Re: The software factory (was "Don't believe the hype?") (long)

Subject: Re: The software factory (was "Don't believe the hype?") (long)
From: Dick Margulis <margulis -at- fiam -dot- net>
To: "TECHWR-L" <techwr-l -at- lists -dot- raycomm -dot- com>
Date: Wed, 10 Mar 2004 11:32:25 -0500

Steve has a point and so does John.

Consider this scenario. A company manufactures cell phones.

At one level they have scientists in a lab puzzling over problems of metallurgy and circuit miniaturization and algorithm design--highly variable, unpredictable, creative efforts that may yield a breakthrough in one technology or another every couple of years.

At another level they feed those breakthroughs into a reasonably well oiled sausage grinder that can turn out a new product platform design in a fairly predictable cycle time. This might take a year of prototyping, testing, and regulatory approval.

At a third level, the marketing organization exploits the new platform to churn out product designs, one after another, to appeal to different audiences at different price points, with different feature sets and in different shell shapes and colors.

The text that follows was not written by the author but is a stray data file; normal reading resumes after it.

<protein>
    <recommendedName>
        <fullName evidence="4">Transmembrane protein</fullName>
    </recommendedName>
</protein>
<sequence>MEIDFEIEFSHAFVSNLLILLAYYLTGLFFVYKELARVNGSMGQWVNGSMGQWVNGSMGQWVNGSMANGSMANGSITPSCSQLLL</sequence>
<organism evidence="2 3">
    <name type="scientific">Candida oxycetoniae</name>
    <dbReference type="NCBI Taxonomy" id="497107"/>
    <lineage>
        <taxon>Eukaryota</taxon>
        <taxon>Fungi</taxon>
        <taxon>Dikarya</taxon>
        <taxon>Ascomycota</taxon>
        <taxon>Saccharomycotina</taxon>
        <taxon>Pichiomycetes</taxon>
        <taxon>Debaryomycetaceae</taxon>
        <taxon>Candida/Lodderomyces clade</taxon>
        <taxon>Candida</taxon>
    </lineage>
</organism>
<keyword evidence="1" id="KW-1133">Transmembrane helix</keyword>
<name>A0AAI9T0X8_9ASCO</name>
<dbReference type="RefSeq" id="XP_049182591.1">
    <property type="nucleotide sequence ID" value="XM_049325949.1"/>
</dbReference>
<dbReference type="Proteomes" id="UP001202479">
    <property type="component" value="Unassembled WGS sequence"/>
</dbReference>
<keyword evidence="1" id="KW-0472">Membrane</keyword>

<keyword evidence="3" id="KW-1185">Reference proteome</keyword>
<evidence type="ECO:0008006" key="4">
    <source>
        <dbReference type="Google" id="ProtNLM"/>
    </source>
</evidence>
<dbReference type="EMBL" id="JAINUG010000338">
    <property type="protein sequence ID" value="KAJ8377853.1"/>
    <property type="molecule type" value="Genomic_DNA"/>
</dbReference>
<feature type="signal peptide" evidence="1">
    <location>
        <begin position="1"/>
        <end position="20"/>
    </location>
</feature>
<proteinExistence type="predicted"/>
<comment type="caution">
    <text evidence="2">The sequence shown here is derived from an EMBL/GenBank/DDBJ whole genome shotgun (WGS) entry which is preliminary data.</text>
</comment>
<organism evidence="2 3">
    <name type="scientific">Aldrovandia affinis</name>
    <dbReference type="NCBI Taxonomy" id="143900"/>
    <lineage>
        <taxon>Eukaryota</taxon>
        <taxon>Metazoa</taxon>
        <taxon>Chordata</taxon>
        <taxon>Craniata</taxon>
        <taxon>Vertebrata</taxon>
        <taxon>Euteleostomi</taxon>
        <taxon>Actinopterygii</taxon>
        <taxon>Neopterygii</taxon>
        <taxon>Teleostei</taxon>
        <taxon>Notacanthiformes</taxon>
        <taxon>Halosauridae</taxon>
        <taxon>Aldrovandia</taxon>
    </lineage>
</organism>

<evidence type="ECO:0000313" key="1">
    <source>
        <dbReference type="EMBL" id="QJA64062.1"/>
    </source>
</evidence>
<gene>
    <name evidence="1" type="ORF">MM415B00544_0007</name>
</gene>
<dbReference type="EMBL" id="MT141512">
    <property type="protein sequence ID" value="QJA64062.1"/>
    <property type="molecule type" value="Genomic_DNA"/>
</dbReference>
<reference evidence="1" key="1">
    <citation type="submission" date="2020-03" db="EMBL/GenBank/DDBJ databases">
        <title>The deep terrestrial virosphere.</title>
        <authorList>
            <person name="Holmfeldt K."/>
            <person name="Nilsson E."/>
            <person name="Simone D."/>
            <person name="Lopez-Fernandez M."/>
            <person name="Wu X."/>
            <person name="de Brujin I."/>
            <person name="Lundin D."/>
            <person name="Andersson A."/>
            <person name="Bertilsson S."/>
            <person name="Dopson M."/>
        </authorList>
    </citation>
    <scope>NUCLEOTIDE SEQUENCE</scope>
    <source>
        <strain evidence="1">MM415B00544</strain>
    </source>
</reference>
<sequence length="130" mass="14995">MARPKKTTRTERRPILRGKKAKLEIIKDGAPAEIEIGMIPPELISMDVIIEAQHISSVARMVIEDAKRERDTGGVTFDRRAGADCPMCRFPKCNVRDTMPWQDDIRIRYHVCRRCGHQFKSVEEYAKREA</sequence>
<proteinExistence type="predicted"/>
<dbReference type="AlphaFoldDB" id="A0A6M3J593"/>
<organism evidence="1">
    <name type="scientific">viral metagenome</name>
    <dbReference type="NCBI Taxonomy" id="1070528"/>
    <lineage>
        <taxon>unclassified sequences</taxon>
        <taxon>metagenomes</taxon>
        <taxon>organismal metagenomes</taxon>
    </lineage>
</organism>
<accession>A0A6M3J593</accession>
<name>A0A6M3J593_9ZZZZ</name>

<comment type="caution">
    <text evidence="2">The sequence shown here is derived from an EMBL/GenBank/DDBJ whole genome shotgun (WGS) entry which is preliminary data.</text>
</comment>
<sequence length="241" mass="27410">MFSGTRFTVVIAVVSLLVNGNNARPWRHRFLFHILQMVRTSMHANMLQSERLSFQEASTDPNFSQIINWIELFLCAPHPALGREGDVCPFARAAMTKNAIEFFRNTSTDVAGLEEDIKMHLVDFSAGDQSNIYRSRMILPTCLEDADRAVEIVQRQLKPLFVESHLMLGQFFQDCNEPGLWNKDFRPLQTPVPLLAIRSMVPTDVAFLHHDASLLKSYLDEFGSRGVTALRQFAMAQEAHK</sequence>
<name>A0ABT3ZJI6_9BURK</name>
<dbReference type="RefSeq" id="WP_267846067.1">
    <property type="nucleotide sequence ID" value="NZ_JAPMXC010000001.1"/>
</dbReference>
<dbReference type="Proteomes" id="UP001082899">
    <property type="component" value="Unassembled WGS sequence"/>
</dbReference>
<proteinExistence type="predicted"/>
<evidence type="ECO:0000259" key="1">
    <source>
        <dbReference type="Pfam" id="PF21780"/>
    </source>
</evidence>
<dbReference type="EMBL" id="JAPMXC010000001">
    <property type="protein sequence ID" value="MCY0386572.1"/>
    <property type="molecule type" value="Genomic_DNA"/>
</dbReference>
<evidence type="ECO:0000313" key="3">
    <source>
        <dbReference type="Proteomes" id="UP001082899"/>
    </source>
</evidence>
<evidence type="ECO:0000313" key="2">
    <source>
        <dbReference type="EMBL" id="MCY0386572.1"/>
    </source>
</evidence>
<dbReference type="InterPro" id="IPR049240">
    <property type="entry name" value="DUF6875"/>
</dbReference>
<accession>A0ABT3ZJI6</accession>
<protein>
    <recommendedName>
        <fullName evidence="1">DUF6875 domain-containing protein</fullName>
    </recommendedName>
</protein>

This third level of new product development really is repeatable and predictable, with known, deadline-driven cycle times. Mark Baker's model of automatically generated feature trees and button-pushing instructions is certainly applicable. At this level, new product development (and the associated tech writing) really does resemble manufacturing. It's almost an integrated part of the manufacturing cycle, because it constitutes the engine that keeps the factory churning out new products.

At the first and second levels, though, I think Steve's model begins to break down. Yes, you can have a defined process for managing an R&D operation. But no, you can't just write down some procedures for making new scientific discoveries and hire some kid off the street to run the procedure. You can't micromanage creative contributors. What you can do is give them a list of deliverables and negotiate deadlines with them, then manage to those deadlines. In other words, you can tell them what you want and when you want it, and then you can give them the resources to get the job done. But you can't tell them how to do their work or which tab goes in what slot, because doing so won't get you the results you want.

The kind of tech writing that corresponds with these levels requires some creativity and is unlikely to be reduced to a series of algorithms, in my opinion.


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RE: The software factory (was "Don't believe the hype?") (long): From: stevefjong

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